Although we don't believe in timing the market or panicking over market movements, we do like to keep an eye on big changes -- just in case they're material to our investing thesis.
What: Shares of regional air carrier SkyWest
So what: It's going to be hard to get investors excited about your quarter when you report earnings per share of $0.00. Particularly when investors were prepped by Wall Street analysts to expect $0.13 in per-share profit. Sure, much of the lackluster bottom line was because of certain costs, including overhauling some engines, unexpected staffing needs, and charges related to its acquisition of ExpressJet. But even when those costs are backed out, the quarter still only showed a short-of-estimates profit of $0.11 per share. Revenue was likewise lower than expected at $955 million versus the $966 million estimate.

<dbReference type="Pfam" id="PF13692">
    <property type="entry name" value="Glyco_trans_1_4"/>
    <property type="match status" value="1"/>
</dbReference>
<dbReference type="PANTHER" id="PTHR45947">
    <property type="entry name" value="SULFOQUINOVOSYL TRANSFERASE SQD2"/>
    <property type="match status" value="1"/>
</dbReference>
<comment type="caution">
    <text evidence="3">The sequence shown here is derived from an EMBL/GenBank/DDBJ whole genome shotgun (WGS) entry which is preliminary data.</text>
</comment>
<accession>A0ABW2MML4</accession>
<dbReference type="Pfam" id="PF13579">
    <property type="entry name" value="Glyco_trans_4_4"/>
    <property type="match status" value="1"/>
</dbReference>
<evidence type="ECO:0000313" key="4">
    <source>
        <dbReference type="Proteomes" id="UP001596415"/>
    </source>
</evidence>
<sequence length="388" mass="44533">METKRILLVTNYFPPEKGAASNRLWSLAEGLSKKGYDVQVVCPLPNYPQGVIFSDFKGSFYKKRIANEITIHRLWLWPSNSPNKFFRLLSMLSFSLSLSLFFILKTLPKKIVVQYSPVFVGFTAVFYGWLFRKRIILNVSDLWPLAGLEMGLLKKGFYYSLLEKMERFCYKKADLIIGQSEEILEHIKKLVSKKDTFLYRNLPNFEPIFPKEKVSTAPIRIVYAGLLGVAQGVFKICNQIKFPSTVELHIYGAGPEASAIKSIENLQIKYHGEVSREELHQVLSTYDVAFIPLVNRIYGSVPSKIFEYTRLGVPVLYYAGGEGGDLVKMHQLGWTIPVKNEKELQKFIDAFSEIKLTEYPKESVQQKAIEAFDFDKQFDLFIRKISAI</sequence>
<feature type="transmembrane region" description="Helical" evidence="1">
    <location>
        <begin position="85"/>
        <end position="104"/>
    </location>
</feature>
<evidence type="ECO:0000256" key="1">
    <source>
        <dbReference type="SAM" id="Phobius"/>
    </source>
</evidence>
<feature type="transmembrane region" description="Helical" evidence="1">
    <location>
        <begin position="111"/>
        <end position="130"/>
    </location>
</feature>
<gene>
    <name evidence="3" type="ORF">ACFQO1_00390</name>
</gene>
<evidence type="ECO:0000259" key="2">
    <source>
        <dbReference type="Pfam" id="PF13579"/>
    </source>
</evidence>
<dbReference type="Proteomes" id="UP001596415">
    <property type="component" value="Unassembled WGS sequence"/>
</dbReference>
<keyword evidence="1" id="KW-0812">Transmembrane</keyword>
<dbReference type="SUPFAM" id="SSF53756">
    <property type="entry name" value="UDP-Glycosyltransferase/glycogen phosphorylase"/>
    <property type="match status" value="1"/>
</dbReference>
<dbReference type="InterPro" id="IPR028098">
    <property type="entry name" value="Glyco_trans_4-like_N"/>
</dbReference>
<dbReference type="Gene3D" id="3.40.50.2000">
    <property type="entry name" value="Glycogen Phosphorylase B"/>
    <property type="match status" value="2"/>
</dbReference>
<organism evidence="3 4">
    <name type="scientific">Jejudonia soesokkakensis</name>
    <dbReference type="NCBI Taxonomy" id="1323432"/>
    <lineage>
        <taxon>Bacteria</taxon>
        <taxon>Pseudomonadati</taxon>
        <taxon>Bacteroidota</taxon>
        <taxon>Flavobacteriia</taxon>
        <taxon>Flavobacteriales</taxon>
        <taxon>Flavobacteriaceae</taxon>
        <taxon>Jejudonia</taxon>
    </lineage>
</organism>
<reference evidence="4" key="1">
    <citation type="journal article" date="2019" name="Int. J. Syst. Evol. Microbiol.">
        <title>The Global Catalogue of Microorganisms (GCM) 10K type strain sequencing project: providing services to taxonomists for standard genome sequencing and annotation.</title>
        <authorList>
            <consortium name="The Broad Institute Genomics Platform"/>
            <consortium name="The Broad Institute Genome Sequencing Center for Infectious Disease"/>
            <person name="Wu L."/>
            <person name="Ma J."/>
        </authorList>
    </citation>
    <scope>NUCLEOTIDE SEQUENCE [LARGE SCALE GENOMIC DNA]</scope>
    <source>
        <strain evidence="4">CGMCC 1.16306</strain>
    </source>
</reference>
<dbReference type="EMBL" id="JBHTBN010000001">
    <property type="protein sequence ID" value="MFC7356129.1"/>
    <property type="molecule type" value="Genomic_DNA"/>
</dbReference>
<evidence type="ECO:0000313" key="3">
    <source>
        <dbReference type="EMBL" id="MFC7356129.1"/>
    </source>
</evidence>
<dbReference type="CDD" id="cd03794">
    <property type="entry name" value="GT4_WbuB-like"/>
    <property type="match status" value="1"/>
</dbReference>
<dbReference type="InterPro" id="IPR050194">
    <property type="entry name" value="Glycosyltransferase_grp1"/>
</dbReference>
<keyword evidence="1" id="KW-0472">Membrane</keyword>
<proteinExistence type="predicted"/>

Now what: Owning an airline means owning a business that's highly capital intensive and in a very cutthroat industry. As a result, it's tough to get this Fool too excited about almost any airline company. Many of the costs that investors might want to look at as "one-time" costs in the quarter were related to maintenance -- and really very much part of the ongoing business expenses -- and therefore underscore the fact that this is simply a high-cost business. There may be reason to like SkyWest more than some of the larger carriers, but between its highly indebted balance sheet and mediocre returns on capital, for long-term investors there are plenty of other stocks that are more attractive.
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Fool contributor Matt Koppenheffer does not have a financial interest in any of the companies mentioned. You can check out what Matt is keeping an eye on by visiting his CAPS portfolio, or you can follow Matt on Twitter @KoppTheFool or Facebook. The Fool's disclosure policy prefers dividends over a sharp stick in the eye.